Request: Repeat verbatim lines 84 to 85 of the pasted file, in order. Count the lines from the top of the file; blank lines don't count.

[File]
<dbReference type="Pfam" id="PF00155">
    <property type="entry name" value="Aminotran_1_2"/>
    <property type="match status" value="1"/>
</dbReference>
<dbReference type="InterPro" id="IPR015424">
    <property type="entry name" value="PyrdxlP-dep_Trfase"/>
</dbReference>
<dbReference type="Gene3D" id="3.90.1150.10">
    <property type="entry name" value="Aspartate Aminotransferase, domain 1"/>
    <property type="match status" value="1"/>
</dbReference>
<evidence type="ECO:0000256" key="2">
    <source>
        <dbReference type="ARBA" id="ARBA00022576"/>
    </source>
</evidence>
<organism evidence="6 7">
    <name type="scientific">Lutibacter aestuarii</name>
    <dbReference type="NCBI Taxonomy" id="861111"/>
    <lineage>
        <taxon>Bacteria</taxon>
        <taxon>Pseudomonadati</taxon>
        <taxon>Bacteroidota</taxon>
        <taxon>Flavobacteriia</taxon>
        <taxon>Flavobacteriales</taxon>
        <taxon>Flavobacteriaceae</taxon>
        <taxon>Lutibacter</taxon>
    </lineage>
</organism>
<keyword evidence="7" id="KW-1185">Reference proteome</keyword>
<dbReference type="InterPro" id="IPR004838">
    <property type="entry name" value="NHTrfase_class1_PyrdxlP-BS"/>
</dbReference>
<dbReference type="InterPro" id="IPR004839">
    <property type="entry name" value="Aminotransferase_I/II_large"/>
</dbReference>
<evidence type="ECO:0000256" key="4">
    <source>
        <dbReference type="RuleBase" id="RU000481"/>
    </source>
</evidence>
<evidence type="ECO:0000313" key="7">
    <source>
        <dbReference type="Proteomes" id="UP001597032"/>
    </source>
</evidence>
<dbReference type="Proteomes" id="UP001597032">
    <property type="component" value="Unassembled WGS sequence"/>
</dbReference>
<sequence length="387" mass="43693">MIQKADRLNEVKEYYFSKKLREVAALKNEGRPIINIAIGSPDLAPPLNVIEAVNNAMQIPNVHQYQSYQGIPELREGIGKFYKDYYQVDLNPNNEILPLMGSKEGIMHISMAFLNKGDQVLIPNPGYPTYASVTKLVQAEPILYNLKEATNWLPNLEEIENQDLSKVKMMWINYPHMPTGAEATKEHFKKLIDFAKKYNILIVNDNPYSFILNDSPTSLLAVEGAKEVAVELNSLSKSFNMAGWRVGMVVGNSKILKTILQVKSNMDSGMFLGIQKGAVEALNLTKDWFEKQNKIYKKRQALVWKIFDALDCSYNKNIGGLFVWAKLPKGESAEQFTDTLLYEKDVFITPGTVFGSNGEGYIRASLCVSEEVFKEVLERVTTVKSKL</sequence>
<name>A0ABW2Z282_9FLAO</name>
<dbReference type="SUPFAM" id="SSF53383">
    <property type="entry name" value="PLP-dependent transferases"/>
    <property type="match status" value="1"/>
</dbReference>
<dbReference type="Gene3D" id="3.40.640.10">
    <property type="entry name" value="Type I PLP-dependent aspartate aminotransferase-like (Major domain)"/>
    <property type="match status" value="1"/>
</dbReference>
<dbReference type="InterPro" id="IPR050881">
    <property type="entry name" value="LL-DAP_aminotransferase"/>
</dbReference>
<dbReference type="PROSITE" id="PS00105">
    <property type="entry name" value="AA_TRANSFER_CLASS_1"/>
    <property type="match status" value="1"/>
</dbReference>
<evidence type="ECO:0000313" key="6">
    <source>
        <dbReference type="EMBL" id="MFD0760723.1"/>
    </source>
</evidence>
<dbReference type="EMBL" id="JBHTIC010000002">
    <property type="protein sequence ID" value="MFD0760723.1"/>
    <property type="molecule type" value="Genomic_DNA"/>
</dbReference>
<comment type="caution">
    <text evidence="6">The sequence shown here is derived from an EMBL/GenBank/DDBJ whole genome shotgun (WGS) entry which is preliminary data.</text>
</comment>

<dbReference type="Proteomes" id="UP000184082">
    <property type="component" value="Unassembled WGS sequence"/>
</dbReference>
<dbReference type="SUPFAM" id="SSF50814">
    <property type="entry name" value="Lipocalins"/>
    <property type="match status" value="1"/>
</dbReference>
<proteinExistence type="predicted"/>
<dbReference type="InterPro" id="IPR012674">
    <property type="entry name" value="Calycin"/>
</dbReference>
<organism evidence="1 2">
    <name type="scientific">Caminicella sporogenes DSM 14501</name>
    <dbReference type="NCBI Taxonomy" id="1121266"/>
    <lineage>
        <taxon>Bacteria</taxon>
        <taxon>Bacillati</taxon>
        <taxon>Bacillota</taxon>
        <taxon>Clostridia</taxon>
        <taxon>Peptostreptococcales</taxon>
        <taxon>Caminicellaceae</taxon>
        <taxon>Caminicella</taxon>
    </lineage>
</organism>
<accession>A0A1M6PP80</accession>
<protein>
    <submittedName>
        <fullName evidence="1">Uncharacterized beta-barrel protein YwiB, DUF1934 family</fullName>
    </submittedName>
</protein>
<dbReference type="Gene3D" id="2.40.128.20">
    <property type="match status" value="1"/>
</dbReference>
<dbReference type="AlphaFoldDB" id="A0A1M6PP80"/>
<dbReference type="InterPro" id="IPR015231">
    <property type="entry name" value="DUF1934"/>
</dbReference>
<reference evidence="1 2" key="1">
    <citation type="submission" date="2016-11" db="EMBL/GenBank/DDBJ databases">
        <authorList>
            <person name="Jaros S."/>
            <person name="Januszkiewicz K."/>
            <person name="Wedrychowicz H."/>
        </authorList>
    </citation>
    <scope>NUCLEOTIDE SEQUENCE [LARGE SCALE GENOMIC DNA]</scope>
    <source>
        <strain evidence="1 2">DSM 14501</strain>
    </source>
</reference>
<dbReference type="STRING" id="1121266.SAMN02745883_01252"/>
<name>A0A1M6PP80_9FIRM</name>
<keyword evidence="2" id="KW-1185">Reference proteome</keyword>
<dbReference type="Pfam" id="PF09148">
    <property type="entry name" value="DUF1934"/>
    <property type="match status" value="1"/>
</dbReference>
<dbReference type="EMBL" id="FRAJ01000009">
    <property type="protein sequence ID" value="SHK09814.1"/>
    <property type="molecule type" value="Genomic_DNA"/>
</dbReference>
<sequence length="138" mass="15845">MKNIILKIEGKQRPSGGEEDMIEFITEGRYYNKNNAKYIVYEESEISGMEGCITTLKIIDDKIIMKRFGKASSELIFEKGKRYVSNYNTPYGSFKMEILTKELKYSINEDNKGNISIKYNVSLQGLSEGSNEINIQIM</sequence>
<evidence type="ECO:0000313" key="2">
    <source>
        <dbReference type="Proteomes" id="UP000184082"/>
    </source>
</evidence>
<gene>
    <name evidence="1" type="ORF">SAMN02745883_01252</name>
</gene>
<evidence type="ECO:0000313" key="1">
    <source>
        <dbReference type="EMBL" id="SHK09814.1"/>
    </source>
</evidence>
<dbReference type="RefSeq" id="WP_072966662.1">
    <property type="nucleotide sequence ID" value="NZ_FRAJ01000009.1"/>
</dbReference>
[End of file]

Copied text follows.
    <property type="match status" value="1"/>
</dbReference>